Within the organization we have several ALC order types in our OE.ORD dictionary.
- Identify: indicates that the patient is an ALC patient
- Change: changes the order
- Discontinue: discontinues the order, however the patient remains in that bed, and
- Discharge: the patient is discharged
It took several days to work this out, and it was only with the assistance of our Nursing Informatics team, as well as input from Bed Management that I managed to figure it out at all.
In order to identify, and add a patient to the ALC tally, while compiling the information, I query OE.ORD for each in patient, looking for any ALC orders for their current visit.
I pull the data sorted in descending order by order date and time.
This is the logic I use:
If the query gets no results, then patient is not now, nor has ever been an ALC patient. I then set the ALC flag within the XML node for this patient to “no”.
If there are results, I check to see if the last result is a discontinue or discharge. If it is, this indicates that the patient was an ALC patient. I set the ALC attribute to “expired” for these patients.
The only option left at this point is that the patient is an alc patient. I increment the appropriate counters, and set the ALC flag to “yes”, which is used for display and functionality as the user can pull up a patient’s entire ALC order history in this case.
Other data types, such as Isolation and Pending Discharge are determined by checking custom query fields which are exported into the SQL Server database.
All this information is formatted into an XML document by a PHP script. In order to save time on processing, the script is run every 10 minutes by a cron job, and the results written to a file on the web server.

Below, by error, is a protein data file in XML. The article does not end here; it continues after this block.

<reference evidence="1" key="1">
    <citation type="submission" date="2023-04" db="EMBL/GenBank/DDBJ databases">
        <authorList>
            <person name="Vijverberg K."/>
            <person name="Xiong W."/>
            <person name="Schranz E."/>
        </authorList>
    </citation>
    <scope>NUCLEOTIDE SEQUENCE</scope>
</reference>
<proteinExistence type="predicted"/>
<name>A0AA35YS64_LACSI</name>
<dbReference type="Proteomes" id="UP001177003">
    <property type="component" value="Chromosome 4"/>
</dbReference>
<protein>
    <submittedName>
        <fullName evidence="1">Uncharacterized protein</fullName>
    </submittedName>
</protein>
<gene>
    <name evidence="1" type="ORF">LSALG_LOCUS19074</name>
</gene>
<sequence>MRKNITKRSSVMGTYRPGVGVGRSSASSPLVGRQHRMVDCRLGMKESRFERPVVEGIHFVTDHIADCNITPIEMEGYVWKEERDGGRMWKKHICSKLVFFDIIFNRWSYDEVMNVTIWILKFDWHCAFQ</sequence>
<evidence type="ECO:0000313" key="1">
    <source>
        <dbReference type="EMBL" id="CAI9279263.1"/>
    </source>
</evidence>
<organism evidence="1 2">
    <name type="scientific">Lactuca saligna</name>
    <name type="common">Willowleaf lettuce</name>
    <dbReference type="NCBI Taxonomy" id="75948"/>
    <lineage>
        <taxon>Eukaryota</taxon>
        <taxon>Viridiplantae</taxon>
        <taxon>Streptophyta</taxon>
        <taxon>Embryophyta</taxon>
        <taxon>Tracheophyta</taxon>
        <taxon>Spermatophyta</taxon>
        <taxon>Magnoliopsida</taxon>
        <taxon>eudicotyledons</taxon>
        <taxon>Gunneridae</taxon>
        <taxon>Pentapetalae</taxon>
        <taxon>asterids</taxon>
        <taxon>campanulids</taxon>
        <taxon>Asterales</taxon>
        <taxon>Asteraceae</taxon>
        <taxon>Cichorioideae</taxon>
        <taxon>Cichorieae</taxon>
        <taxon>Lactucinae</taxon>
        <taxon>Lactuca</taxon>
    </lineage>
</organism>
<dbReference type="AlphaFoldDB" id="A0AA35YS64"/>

When a user accesses the Atlas home page, it is this file that is accessed, saving the user a long wait each time they go looking for data.
There is functionality that checks the age of the data, and, if it is older than 10 minutes, the user be flagged, and notified to call IT to report a problem.
The user has the ability, via checkboxes, to limit which sites within the organization they want to see.
Upon page load, each site is collapsed. The user can view or hide site specific locations by clicking on the desired site.
The screenshot below shows the Stratford General Hospital locations expanded.
Other functionality includes the ability to view a list of patients in each location. The list only uses account numbers, reducing the risk of a privacy breach.
Within the individual patient list, the user can view a history of ALC orders for patients that have them.
They can also view a list of patients for whom there is a pending discharge.
Managers and other stakeholders receive a static copy of this report via email every morning at 7am.
The iPeople DR, combined with the ability to use modern programming languages has allowed us to improve patient flow, and service delivery to our patients.